Celebrates trolling people into clicking on bullshit.
Celebrates trolling people into clicking on bullshit.
Companies are going to have to be taxed on turnover, they can be rebated any tax on turnover at the amount of tax they do actually pay on profit, no tax paid on profit, no rebate.
You wouldn't like it when it's angry.
Where telnet is still a thing, and last I checked was on by default.
And I dunno about schools these days, or everywhere for that matter, but way back when I was in high school the books usually used something that was quasi-cylindrical like a Robinson or some such. Tended to give you a good picture of whatever they centered it on (which would usually be whatever was being talked about) and squished things near the edges.
I don't recall ever seeing a Mercator projection. Maybe the local maps were, like when it was showing a single country, but of course it doesn't matter a lot at that point as the distortion in a small area isn't that large whatever kind of projection you use.
Whenever there's a "language popularity" thing online they always do their research by looking at what people are doing online. Either what they are talking about, what they are sharing, etc. Somehow none of them ever consider how horribly skewed this is.
The simplest counterexample to something like this is embedded software. It is unarguable that there's a lot of development of that going on. Everything today gets controlled with a micro-controller or small CPU. Actual custom designed ASICs/circuits are reserved for only a few applications, most things get a more general purpose device and do it in code. Your car, your cable modem, your microwave, your TV, etc all of them run code.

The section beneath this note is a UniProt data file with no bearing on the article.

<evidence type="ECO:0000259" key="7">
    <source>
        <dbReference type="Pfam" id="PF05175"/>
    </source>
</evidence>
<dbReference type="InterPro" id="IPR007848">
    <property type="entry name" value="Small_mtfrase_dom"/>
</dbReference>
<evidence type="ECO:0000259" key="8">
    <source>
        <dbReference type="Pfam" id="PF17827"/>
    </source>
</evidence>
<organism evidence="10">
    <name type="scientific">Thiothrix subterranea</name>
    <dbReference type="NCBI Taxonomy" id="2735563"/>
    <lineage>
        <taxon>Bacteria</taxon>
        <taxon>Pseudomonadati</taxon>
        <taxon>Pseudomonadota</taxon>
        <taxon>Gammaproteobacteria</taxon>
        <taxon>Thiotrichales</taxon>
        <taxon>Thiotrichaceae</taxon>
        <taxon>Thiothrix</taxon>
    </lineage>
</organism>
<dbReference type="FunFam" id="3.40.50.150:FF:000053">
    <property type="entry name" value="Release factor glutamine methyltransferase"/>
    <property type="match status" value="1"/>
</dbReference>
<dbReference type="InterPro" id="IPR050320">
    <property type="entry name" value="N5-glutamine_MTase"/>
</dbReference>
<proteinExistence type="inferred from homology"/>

So if you want to look at Github to see what is popular on Github, that's cool, but when people try to generalize that to development overall, it is false. To get a feeling for what is really popular in software development you'd have to poll programmers working at a variety of big companies since that's where a lot of the code is being generated.
Then restoration is not the way to go. You can't on the one hand say "We have to cut spending!" and then on the other say "We have to give the military back what we cut!" If you want budget cuts to try and balance the budget ok, but then the military has to be part of it. It is bigger than any other agency, by a large margin. You could eliminate (not cut, completely eliminate) education, transportation, agriculture, HHS, and the DoE and not even come close to the whole military budget.
Another way of looking at the military cuts is restoring it to 1990s levels, percentage wise. In the mid 90s defense spending was about $270 billion which was about 16% of the budget. In 2015 defense spending was about $640 billion (estimates are harder here since congress doesn't include Iraq and Afghanistan costs directly in the budget) which is about 16% of the budget.
Because it not only doesn't cut the military, ti increases it by $54 billion. That offsets any other cuts. Combined with them wanting big tax cuts for the wealthy (who have the most to tax) that means a higher deficit. If you thing is cutting the debt, these guys are not interested in it. This proposal does nothing in that regard.
Also cutting spending isn't the only way to balance the budget. Increasing income works too, either via raising taxes or increasing the overall economy. Well guess what? Many of the programs being cut are the kind of things that help economic growth. Science is that way. The US is rich and prosperous in no small part because of science and development. When you are on the forefront of new things, you make a lot of money. Cut that, and it cuts future growth.
You are either a complete Trump fanboy, or just hopelessly naive because this budget IN NO WAY reduces the debt. Never mind you silly argument of "living off a credit card" (if you don't know how public debt different from revolving debt, go spend some time reading or take ECON 200) let's just focus on the budget: